I’ve been using Canon DSLR’s since 2000. My first camera was a Canon 10D. Great camera, and like the others I now use it offers an auto bracketing feature. Auto bracketing is a setting in the camera that let’s me specify that I want to shoot at more than one light level. Specifically it lets me set 3 exposures where I don’t have to change settings over and over again. Instead I can setup a shot, set auto bracketing, and then shoot 3 photos each at a different exposure leve. Often I’ll setup a -2, 0, and +2 exposure spread. Once that’s setup in the camera I’m ready to go. Heck, if you’ve got a steady hand and good light you could shoot handheld if you really want to (and if you want to be disappointed with 50% of the shots).
My second tool for shooting a decent HDR is my tripod. I use a Bogen Manfroto with a pretty cool ball head. It’s one of their more light weight tripods, but it’s a sturdy little number for sure. In addition to my tripod I’ve recently added a monopod to my tools as well. It’s used in high light conditions where I know I’ll be snapping off a series quickly. I can stay steady for a few seconds. In lower light conditions I always stick to the tripod if I can. It always yeilds the best results.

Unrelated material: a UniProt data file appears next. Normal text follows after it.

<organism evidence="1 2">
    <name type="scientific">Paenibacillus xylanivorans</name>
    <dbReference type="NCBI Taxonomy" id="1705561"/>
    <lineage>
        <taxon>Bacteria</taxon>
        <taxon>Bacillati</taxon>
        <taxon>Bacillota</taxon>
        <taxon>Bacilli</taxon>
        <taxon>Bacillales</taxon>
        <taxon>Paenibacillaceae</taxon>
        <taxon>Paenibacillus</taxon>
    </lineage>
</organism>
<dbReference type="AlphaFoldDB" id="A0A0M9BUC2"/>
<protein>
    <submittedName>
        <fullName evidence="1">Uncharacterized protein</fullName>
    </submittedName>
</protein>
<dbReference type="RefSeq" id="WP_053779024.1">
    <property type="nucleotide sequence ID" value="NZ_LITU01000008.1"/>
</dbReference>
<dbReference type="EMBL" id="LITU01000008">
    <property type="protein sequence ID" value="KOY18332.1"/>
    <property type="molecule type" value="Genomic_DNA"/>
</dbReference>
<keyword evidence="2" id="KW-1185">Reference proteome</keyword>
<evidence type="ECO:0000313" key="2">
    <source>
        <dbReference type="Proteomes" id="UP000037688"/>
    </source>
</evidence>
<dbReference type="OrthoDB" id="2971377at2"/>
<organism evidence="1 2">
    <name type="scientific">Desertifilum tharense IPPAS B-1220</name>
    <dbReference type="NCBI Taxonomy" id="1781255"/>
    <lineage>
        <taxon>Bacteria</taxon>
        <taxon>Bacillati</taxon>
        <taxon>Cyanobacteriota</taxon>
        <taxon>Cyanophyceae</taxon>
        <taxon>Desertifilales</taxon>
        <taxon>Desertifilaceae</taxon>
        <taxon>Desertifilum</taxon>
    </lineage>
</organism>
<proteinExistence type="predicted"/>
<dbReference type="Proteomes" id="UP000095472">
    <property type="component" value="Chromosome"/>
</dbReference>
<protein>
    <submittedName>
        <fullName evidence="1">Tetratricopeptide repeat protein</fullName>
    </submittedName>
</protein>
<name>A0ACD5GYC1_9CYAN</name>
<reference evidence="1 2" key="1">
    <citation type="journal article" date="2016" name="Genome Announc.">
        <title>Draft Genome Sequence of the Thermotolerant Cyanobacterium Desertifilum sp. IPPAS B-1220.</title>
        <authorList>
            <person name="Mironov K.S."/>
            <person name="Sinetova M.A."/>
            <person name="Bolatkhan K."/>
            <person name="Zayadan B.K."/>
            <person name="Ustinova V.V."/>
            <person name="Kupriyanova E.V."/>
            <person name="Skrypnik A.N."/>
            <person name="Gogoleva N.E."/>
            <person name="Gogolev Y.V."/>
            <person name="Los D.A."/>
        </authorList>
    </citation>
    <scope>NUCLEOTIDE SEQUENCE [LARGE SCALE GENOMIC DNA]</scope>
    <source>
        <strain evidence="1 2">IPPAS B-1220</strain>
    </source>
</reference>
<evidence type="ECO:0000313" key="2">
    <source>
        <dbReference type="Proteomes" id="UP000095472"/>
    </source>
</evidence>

Actually, in most situations I’d recommend using a monopod or tripod. That’s even when you’re not interested in HDR. A steadier camera offers you little to no blurr, sharper images, etc. You don’t need the type of tripod I own, but you do need a tripod.
With auto bracketing and a good tripod in hand you’re basically ready to setup your HDR prep shots. There’s still a little more to the camera setup, so I’ll mention that next.